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Turkey in Review

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Hatay

Hatay, formerly known as Antakya – the ancient city of Antioch – is unlike anywhere else in Turkey. Originally not part of the Turkish Republic, Hatay – an independent country for one year – held a referendum and decided to become part of Turkey in 1939. In terms of people, Hatay is also unique – it has the last rural Armenian community in Turkey, about half the province are Alawi Arabs, and there is sprinklings of Orthodox Christians and Jews in the province too. Antakya is known for it’s diversity, and the mosques, churches, and synagogue in the city all hold frequent inter-faith dialogues.

Religious Peace Antakya

In Antakya, definitely make sure to see St. Peter’s Church, the first official church ever used by Christians. Unfortunately it was closed for restorations when I was there, but the mountain behind it was still great for a hike. In the heart of the downtown is also the Habib-Ün Neccar Camii, the first ever mosque in Anatolia. An hour to the west of Antakya, in Çevlik, you find can find Vespasian’s Tunnel – a gigantic hand carved Roman river diversion, as well as tombs and a wonderful view of the Mediterranean.

Mediterranean Hatay

The food in Hatay also deserves an honorable mention – it is an amazing mix of mezzes, Syrian food, and Turkish food all mixed together into simple amazingness. You can read more about the people of Hatay here, and the history here.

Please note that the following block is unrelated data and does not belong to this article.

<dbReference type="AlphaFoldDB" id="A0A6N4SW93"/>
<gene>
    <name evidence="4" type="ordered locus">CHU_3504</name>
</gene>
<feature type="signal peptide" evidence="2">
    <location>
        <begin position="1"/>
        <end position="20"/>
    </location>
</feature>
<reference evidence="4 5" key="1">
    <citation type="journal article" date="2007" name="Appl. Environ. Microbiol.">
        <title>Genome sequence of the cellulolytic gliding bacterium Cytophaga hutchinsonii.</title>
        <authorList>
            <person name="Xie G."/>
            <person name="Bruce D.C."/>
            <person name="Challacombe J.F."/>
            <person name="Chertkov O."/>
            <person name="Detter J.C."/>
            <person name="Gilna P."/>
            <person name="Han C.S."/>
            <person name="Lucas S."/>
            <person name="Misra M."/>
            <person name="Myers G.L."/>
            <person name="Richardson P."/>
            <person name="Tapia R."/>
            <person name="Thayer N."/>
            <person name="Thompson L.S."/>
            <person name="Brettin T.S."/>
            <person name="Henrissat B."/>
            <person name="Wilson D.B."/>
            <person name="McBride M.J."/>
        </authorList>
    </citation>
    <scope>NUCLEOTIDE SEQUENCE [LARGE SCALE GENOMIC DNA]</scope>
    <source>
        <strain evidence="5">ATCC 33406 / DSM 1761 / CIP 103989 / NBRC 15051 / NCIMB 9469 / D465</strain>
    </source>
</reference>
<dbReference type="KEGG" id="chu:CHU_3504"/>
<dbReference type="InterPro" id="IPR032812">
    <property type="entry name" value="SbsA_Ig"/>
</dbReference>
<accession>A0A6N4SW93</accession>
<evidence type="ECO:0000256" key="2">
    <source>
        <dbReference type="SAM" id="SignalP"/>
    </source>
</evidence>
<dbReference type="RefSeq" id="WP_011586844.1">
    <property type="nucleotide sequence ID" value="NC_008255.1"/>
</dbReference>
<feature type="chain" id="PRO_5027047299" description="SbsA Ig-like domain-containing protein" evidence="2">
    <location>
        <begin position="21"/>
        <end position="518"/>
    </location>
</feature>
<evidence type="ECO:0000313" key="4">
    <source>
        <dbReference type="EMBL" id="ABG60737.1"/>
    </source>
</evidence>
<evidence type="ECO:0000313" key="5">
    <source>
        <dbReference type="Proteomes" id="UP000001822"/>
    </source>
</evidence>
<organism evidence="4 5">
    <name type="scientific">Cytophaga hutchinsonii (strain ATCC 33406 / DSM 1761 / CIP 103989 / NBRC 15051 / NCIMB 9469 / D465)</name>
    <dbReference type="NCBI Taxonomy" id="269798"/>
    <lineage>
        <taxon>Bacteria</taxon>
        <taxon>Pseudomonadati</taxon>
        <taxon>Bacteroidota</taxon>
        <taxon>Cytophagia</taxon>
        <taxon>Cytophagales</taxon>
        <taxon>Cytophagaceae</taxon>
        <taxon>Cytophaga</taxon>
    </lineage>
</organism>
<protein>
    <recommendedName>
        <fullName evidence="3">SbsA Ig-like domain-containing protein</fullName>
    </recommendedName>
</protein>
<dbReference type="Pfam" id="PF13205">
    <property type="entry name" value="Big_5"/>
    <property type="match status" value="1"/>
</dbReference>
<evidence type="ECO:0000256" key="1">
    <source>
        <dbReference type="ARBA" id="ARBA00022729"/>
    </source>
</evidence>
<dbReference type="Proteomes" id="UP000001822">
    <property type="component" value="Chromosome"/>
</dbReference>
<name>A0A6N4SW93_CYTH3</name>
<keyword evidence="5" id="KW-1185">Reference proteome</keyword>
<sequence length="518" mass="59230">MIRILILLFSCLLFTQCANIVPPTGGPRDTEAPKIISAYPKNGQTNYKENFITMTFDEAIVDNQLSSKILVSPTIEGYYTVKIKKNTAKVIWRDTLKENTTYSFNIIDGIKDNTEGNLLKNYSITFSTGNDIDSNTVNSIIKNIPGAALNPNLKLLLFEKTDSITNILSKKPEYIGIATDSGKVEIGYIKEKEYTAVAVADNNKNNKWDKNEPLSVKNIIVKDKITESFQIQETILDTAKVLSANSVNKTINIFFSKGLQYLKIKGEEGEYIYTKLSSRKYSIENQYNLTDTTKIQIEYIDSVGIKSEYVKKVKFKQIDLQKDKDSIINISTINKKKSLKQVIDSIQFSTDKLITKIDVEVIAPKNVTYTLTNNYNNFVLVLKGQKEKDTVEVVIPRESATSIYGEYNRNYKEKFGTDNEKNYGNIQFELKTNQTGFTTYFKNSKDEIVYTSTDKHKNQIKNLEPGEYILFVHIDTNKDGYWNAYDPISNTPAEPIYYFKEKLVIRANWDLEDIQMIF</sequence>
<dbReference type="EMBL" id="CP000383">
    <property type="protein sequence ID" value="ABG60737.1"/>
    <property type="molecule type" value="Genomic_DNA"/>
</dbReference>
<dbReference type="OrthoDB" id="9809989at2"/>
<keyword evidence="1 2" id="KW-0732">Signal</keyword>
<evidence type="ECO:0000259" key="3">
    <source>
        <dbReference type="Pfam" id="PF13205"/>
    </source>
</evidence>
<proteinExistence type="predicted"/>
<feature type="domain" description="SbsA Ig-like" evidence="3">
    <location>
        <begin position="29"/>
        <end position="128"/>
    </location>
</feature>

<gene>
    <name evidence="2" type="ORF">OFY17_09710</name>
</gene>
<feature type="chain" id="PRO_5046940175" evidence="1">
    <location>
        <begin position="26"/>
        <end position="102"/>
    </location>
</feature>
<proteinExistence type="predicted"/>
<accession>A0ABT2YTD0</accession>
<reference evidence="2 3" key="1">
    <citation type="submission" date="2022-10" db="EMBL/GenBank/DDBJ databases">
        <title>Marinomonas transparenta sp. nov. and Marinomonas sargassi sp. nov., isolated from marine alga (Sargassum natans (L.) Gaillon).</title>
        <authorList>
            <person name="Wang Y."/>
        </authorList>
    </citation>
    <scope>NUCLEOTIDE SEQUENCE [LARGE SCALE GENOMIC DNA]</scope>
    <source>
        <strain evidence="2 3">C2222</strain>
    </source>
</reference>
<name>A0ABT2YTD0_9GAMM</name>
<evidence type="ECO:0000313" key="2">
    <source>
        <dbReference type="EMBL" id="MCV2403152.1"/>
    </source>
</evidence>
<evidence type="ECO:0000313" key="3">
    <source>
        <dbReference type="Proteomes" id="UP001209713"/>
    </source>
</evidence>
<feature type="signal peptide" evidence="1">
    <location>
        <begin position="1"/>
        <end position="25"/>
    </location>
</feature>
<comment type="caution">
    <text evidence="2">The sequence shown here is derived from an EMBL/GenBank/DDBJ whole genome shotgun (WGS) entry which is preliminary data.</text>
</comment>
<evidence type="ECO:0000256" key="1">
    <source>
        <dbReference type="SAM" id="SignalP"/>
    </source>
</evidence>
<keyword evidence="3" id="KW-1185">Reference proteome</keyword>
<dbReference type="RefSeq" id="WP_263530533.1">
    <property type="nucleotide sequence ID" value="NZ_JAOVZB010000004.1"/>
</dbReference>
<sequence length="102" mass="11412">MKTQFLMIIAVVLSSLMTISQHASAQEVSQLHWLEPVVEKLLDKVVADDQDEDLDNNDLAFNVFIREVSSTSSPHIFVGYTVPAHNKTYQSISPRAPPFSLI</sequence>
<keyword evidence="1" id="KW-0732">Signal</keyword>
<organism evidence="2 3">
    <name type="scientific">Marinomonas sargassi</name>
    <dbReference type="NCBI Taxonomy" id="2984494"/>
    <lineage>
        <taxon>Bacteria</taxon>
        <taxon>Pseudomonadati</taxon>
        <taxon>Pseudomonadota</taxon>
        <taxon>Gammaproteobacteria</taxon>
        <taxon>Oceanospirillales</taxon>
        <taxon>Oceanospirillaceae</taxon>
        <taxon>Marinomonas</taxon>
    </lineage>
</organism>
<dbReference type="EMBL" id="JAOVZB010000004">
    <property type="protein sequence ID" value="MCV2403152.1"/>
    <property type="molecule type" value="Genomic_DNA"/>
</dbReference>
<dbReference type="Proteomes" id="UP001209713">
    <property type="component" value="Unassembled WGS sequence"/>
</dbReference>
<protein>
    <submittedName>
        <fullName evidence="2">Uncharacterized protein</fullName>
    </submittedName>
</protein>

I missed quite a lot in Hatay. Close to Çevlik is the Armenian village of Vakiflik, which is apparently beautiful. Close to here is also something called Musa Ağacı, the Moses Tree. Apparently Moses, in his long wanderings, stuck his staff in the ground here where it grew to become the massive tree standing there today – there are mini-buses to this tree from the town of Samandağ.  The town of Harbiye, further to the south of the province, is also supposed to be amazing with beautiful hiking paths and waterfalls.

Getting to Hatay is also not too bad. There are flights into the province from Istanbul and Ankara daily. Bus companies also run routes from the eastern cities – Malatya, Gaziantep, Urfa, Adana etc – to Hatay on a fairly regular basis.

If you want old Turkish history, though, page 6 has got you covered…

6 thoughts on “Turkey in Review”

    1. Really? That was the general vibe I got about Göbekli Tepe too, but I was hoping it’d be better. Oh well, thanks for the heads up!

  1. A wonderful tour of Turkey, and I loved the teasers at the end. Looking forward to hearing about many new adventures in the new year. Happy New Year!

    1. Thanks, Mike! I hope it’s really helpful – I’m going to continue to try to subtlety (and not so much) convince you to come visit.

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